Written by & under Marketing, Policies and Procedures, Program Development, teacher resourses, teaching.

Last week a promising young student came in for his lesson somewhat down and despondent. A sophomore in high school, we are beginning to talk about his options for college and subjects he may want to study. Naturally, being a talented student I suggested studying music as an option and we discussed several different majors and other possibilities. The student was intrigued so I told him to take his time and research the subject more with parents and guidance counselors at school. Unfortunately, discussions with parents and professionals at school did not go as hoped.

According to the student, school advisors were not very supportive of the idea of music as career choice. The term “starving artist” was brought up and lack of job opportunities. After hearing this I realized my mistake in not telling him to talk to another professional musician like myself or go directly to his high school band teacher first. The whole starving artist idea comes from ignorance of what being a real musician is. Many people have the idea of musicians as pan handling with an open guitar case or playing bars for free trying to make it as a rock star. In my experience this is the exception rather than the rule.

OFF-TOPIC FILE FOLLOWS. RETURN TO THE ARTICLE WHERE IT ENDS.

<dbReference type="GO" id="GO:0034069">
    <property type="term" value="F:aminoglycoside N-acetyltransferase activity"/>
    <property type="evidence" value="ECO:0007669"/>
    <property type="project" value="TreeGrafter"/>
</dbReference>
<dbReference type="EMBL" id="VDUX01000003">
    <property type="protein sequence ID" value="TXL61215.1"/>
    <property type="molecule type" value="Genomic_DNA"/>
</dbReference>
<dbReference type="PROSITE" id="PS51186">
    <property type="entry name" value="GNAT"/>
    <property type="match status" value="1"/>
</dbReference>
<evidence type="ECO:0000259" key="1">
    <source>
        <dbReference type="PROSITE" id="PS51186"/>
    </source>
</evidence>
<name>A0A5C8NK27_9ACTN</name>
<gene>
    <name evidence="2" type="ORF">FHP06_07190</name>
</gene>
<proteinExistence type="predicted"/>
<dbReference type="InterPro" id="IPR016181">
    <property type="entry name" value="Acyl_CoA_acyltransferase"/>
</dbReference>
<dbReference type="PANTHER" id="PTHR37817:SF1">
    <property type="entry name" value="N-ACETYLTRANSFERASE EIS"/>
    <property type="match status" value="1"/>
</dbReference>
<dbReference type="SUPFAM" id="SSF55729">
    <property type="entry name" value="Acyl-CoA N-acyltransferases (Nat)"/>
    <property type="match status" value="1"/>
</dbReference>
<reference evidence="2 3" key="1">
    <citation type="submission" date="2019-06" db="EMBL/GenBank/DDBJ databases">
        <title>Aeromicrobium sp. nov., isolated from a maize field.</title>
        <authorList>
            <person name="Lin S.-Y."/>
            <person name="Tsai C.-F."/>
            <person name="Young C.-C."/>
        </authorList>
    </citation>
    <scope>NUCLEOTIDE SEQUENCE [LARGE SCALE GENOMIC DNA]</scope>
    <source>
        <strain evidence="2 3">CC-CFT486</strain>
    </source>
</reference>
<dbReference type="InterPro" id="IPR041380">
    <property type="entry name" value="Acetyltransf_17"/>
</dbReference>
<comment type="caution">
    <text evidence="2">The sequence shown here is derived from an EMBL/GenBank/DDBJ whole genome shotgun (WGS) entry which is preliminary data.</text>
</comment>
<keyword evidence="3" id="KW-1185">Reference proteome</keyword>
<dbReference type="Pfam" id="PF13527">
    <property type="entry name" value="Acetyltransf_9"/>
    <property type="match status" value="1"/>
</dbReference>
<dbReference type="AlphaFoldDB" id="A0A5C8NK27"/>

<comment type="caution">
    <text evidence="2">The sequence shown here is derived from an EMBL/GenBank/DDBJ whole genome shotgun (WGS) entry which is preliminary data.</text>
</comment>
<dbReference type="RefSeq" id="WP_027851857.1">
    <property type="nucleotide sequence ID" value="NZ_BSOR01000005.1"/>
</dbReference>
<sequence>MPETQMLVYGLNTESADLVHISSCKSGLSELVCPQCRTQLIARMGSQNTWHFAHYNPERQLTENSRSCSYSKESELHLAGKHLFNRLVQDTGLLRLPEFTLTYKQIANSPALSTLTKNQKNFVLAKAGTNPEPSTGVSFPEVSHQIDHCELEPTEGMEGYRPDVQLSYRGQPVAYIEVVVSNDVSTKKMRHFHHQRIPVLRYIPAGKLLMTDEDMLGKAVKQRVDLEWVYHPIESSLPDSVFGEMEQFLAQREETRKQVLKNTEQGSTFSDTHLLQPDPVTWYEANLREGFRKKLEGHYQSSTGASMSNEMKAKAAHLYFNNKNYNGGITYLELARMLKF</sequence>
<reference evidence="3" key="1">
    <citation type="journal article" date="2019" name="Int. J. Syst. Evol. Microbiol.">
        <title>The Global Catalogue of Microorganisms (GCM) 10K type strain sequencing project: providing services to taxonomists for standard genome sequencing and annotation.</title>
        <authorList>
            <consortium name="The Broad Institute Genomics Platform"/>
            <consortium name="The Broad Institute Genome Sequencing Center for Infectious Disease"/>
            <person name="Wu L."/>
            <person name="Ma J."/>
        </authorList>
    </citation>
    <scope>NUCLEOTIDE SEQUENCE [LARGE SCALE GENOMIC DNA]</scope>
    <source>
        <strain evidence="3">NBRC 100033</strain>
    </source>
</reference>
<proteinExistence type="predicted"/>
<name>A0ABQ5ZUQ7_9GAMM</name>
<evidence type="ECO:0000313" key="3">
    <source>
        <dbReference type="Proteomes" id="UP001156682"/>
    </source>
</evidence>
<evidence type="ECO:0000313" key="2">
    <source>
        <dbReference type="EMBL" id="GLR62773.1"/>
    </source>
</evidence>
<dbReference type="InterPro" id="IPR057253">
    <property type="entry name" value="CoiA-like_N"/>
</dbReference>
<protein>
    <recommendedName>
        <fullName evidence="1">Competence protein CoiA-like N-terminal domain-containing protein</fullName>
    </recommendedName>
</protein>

I teach at a local music school with seven full time instructors and 10 other part timers. We all make decent livings and love what we do. This profession has not always been easy and it takes many years to get where you want be, but every profession is like this. Regardless of the chosen field there will be struggle at first, but as long as you go about it the right way and work as hard as possible, you can be successful. This is the case for the majority of my friends and co-workers in music.

The point of my blog today is not to talk majoring in music or being a musician and all the avenues and pitfalls that go with it, but to encourage parents, students and fellow teachers to please educate yourself on a topic before giving advice you may have little or no knowledge of. Do not let ignorance discourage a student with potential. Talk to someone in the business, read up on different college programs and the ever growing career opportunities in music. In my next blog I will go into further detail about my experience being a musician, all the work it takes, its pitfalls and opportunities. In the meantime educate, inspire and make excellent music!